This documentary focuses on the efforts of organizers and players in February 2020 to put on a performance featuring predominantly female taiko drummers from Asia and the US. Taiko, which are barrel-shaped drums of various sizes, are also a style of performance that involves ensembles playing overlapping or contrapuntal rhythms, often accompanied by singers, dancers, and other traditional Japanese instruments. Historically, professional taiko performers were exclusively male and often performed with minimal clothing to showcase their physical strength. However, in recent years, this traditional style has become more inclusive and has gained popularity in the US, not only among Japanese immigrants but also within wider Asian-American communities.
Introducing Jennifer Weir, the CEO of TaikoArts Midwest and one of the producers of the film. She is a woman of Korean descent who was adopted by Americans. Along with her wife Megan Chao-Smith, who is also a drummer, they come up with a plan to host a showcase featuring some of the top female taiko players they can gather, including renowned names like Chieko Kojima and Kaoly Asano from Japan, as well as Sacramento-native Tiffany Tamaribuchi. The documentary follows their journey as they face challenges and triumphs while bringing the company together, navigating language barriers during rehearsals, securing a suitable venue for their large group, and ultimately putting on a successful show called HERbeat.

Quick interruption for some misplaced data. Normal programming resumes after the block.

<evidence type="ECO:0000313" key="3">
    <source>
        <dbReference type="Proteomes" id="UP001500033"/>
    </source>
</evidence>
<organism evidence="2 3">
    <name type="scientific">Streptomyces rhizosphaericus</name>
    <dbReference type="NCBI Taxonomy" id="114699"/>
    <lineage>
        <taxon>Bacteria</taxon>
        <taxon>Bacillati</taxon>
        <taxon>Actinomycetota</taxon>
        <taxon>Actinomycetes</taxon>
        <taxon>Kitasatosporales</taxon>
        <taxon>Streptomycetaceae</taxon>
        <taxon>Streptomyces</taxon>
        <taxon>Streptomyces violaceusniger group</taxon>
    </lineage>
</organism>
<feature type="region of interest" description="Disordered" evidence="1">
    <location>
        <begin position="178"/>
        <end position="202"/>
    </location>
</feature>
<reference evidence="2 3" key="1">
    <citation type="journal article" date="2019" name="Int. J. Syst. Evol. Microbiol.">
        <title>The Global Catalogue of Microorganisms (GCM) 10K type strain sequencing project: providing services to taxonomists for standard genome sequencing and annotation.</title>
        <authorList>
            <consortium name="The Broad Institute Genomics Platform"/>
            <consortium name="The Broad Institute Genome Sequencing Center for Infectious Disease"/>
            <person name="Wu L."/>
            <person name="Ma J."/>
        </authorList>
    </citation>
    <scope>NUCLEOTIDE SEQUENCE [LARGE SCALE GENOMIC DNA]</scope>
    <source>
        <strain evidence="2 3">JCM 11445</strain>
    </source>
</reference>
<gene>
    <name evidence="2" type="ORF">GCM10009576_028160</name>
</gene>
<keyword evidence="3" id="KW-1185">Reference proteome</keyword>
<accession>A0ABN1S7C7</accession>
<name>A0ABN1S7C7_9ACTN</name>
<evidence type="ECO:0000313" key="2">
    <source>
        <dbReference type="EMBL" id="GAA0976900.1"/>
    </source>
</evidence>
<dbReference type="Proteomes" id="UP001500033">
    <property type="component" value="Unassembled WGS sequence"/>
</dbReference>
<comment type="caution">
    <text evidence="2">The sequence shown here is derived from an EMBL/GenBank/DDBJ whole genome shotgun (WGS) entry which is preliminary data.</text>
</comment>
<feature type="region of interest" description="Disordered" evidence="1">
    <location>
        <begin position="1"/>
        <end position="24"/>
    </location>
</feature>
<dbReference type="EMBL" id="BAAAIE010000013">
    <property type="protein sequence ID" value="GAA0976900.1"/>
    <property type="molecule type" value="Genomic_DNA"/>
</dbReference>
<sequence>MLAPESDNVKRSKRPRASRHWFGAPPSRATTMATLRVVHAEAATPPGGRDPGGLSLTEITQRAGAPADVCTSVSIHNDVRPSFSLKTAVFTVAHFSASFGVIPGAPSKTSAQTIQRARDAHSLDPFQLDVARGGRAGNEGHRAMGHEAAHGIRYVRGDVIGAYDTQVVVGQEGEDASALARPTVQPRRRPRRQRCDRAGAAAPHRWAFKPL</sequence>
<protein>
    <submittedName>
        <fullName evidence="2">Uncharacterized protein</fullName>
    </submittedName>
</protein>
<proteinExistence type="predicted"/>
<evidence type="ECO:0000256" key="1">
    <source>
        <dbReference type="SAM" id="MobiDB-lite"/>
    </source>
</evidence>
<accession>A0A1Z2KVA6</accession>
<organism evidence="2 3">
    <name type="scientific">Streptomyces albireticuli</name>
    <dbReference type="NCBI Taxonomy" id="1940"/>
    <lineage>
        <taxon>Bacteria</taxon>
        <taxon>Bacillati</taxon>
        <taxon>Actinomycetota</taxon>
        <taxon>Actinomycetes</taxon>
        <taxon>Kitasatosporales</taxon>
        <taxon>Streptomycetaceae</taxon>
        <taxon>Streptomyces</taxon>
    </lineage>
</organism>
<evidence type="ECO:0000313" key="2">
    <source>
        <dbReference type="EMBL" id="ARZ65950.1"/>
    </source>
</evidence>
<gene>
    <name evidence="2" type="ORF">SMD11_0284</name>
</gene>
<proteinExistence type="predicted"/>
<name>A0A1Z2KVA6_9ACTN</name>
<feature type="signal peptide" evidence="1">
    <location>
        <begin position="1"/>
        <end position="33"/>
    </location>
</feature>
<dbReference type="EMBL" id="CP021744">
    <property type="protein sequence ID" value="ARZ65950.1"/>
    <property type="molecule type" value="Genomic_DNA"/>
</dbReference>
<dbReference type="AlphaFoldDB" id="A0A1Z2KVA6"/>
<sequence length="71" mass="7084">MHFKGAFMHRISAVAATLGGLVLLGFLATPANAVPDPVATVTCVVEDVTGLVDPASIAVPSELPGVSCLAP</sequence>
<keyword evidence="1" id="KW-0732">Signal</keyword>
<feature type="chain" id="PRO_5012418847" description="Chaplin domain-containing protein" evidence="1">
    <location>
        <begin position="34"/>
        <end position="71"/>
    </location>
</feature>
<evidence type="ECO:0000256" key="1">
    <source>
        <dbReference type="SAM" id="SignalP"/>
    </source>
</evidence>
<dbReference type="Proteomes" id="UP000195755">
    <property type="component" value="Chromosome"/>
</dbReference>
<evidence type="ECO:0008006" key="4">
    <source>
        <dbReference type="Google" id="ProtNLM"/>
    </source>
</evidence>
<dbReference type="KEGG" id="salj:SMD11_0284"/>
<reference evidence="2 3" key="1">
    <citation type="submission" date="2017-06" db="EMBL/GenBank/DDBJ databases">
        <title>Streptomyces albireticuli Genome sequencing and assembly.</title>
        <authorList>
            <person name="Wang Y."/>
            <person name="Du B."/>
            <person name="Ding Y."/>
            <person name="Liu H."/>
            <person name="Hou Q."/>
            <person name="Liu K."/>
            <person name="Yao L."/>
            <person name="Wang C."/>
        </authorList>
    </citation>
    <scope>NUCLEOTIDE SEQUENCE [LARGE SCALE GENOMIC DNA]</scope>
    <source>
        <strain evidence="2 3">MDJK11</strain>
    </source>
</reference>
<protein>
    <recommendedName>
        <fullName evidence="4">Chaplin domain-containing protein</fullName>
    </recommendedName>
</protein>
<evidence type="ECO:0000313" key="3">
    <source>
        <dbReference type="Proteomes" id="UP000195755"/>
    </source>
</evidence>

Once the music finally begins, which is showcased in satisfyingly substantial segments during the final act, the enchantment commences. The other theatrics leading up to this – including endless shots of stressed individuals having intense conversations about whether to include male performers in the show or keep it exclusively female – are rather uninteresting. Directors Dawn Mikkelson and Keri Pickett do not delve into thought-provoking questions, resulting in some aspects feeling overly complimentary. It would have been intriguing to gain insight into taiko from a musician’s perspective, such as how they score pieces and incorporate choreography. However, it is likely that a documentary solely featuring the HERbeat performance would have been more challenging to market, but personally, that is what I would have preferred to watch.